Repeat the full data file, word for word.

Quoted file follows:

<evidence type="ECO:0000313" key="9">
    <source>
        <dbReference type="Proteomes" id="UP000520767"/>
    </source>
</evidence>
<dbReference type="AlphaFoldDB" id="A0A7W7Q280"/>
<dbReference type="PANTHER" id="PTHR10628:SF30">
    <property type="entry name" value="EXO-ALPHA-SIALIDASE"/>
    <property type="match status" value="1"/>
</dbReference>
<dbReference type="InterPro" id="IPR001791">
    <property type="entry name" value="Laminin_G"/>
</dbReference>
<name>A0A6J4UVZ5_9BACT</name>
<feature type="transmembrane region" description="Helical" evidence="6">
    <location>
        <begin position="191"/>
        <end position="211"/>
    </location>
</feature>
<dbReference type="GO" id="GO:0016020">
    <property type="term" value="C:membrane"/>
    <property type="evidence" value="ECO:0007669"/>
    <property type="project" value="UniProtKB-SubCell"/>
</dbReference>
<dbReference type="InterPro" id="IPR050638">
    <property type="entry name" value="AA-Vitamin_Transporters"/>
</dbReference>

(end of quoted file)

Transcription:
<evidence type="ECO:0000313" key="9">
    <source>
        <dbReference type="Proteomes" id="UP000520767"/>
    </source>
</evidence>
<dbReference type="AlphaFoldDB" id="A0A7W7Q280"/>
<dbReference type="PANTHER" id="PTHR10628:SF30">
    <property type="entry name" value="EXO-ALPHA-SIALIDASE"/>
    <property type="match status" value="1"/>
</dbReference>
<dbReference type="InterPro" id="IPR001791">
    <property type="entry name" value="Laminin_G"/>
</dbReference>
<name>A0A6J4UVZ5_9BACT</name>
<feature type="transmembrane region" description="Helical" evidence="6">
    <location>
        <begin position="191"/>
        <end position="211"/>
    </location>
</feature>
<dbReference type="GO" id="GO:0016020">
    <property type="term" value="C:membrane"/>
    <property type="evidence" value="ECO:0007669"/>
    <property type="project" value="UniProtKB-SubCell"/>
</dbReference>
<dbReference type="InterPro" id="IPR050638">
    <property type="entry name" value="AA-Vitamin_Transporters"/>
</dbReference>